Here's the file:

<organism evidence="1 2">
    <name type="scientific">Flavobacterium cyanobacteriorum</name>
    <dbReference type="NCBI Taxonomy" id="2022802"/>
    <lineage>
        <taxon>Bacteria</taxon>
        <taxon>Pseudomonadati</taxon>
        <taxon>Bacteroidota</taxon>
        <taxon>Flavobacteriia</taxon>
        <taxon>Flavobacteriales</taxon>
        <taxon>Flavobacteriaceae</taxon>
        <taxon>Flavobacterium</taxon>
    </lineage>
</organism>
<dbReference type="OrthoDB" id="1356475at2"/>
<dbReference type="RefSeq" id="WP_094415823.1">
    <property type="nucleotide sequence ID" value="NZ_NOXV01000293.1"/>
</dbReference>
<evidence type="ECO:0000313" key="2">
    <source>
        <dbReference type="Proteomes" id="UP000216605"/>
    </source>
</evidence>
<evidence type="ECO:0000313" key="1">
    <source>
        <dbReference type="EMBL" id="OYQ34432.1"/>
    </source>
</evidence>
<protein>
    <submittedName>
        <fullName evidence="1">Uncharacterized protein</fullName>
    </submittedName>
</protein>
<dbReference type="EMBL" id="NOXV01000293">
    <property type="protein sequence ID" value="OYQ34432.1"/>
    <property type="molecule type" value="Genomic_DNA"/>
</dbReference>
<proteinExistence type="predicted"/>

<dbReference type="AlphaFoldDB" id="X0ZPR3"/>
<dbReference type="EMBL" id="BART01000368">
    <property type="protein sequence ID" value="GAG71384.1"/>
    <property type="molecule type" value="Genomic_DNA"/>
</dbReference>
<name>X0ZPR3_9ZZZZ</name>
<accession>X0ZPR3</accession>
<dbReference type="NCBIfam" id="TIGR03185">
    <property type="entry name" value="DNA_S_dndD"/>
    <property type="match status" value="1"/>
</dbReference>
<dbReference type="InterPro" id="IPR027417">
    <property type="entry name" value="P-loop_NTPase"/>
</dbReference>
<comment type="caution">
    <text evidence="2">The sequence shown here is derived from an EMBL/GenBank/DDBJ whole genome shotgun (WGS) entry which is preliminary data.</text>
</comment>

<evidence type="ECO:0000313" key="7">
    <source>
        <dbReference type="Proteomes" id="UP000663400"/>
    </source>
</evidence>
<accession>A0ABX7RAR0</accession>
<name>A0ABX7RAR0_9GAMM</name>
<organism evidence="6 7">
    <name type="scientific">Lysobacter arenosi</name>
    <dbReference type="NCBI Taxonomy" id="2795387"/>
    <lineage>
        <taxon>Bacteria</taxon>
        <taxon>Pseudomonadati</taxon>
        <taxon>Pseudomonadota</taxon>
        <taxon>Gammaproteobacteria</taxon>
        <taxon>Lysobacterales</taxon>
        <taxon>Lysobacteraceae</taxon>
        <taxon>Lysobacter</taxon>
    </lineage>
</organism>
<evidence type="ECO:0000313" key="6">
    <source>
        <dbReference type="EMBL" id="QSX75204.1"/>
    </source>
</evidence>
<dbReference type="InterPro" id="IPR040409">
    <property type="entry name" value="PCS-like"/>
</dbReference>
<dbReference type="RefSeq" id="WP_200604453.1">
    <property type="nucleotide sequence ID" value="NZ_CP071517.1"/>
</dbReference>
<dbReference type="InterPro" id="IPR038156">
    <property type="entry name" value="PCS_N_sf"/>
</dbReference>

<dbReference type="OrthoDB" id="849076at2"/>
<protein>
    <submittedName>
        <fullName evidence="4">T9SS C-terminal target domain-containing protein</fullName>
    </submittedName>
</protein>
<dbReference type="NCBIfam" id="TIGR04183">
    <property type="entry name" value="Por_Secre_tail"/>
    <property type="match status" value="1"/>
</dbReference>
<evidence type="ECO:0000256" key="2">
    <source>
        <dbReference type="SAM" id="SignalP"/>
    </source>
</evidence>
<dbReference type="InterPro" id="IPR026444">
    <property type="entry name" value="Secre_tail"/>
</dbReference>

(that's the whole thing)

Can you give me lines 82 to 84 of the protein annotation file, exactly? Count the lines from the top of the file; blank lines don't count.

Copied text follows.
</dbReference>
<dbReference type="RefSeq" id="WP_200604453.1">
    <property type="nucleotide sequence ID" value="NZ_CP071517.1"/>